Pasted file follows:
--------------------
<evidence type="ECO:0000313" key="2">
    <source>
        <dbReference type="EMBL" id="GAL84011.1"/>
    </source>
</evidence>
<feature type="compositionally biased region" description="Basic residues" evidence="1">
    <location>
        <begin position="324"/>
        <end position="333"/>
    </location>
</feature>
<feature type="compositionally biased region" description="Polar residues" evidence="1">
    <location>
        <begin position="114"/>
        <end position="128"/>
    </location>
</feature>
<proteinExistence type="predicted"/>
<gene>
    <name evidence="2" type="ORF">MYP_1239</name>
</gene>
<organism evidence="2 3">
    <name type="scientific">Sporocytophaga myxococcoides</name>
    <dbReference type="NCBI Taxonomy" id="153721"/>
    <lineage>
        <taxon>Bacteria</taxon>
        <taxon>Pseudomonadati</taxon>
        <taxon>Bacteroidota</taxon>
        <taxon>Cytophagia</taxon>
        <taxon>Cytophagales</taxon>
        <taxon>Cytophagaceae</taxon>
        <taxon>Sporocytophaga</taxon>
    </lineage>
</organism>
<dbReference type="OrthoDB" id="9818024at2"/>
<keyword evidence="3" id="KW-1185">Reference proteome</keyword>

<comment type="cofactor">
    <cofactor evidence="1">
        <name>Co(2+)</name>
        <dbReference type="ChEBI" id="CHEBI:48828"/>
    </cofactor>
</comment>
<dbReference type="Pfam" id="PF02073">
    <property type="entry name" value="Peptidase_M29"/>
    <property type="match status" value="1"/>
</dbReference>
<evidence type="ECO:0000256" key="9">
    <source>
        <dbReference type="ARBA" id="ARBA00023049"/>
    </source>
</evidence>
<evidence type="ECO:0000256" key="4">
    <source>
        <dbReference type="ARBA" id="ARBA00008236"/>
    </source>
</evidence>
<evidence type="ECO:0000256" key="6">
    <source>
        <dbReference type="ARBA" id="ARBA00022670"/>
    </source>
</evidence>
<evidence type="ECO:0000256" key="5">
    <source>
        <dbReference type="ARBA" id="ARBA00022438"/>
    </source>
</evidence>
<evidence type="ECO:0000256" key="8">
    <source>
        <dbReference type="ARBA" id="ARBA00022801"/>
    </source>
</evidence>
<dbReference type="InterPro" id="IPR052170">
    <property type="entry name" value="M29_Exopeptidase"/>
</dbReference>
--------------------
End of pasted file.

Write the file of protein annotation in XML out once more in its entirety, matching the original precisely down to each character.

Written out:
<evidence type="ECO:0000313" key="2">
    <source>
        <dbReference type="EMBL" id="GAL84011.1"/>
    </source>
</evidence>
<feature type="compositionally biased region" description="Basic residues" evidence="1">
    <location>
        <begin position="324"/>
        <end position="333"/>
    </location>
</feature>
<feature type="compositionally biased region" description="Polar residues" evidence="1">
    <location>
        <begin position="114"/>
        <end position="128"/>
    </location>
</feature>
<proteinExistence type="predicted"/>
<gene>
    <name evidence="2" type="ORF">MYP_1239</name>
</gene>
<organism evidence="2 3">
    <name type="scientific">Sporocytophaga myxococcoides</name>
    <dbReference type="NCBI Taxonomy" id="153721"/>
    <lineage>
        <taxon>Bacteria</taxon>
        <taxon>Pseudomonadati</taxon>
        <taxon>Bacteroidota</taxon>
        <taxon>Cytophagia</taxon>
        <taxon>Cytophagales</taxon>
        <taxon>Cytophagaceae</taxon>
        <taxon>Sporocytophaga</taxon>
    </lineage>
</organism>
<dbReference type="OrthoDB" id="9818024at2"/>
<keyword evidence="3" id="KW-1185">Reference proteome</keyword>

<comment type="cofactor">
    <cofactor evidence="1">
        <name>Co(2+)</name>
        <dbReference type="ChEBI" id="CHEBI:48828"/>
    </cofactor>
</comment>
<dbReference type="Pfam" id="PF02073">
    <property type="entry name" value="Peptidase_M29"/>
    <property type="match status" value="1"/>
</dbReference>
<evidence type="ECO:0000256" key="9">
    <source>
        <dbReference type="ARBA" id="ARBA00023049"/>
    </source>
</evidence>
<evidence type="ECO:0000256" key="4">
    <source>
        <dbReference type="ARBA" id="ARBA00008236"/>
    </source>
</evidence>
<evidence type="ECO:0000256" key="6">
    <source>
        <dbReference type="ARBA" id="ARBA00022670"/>
    </source>
</evidence>
<evidence type="ECO:0000256" key="5">
    <source>
        <dbReference type="ARBA" id="ARBA00022438"/>
    </source>
</evidence>
<evidence type="ECO:0000256" key="8">
    <source>
        <dbReference type="ARBA" id="ARBA00022801"/>
    </source>
</evidence>
<dbReference type="InterPro" id="IPR052170">
    <property type="entry name" value="M29_Exopeptidase"/>
</dbReference>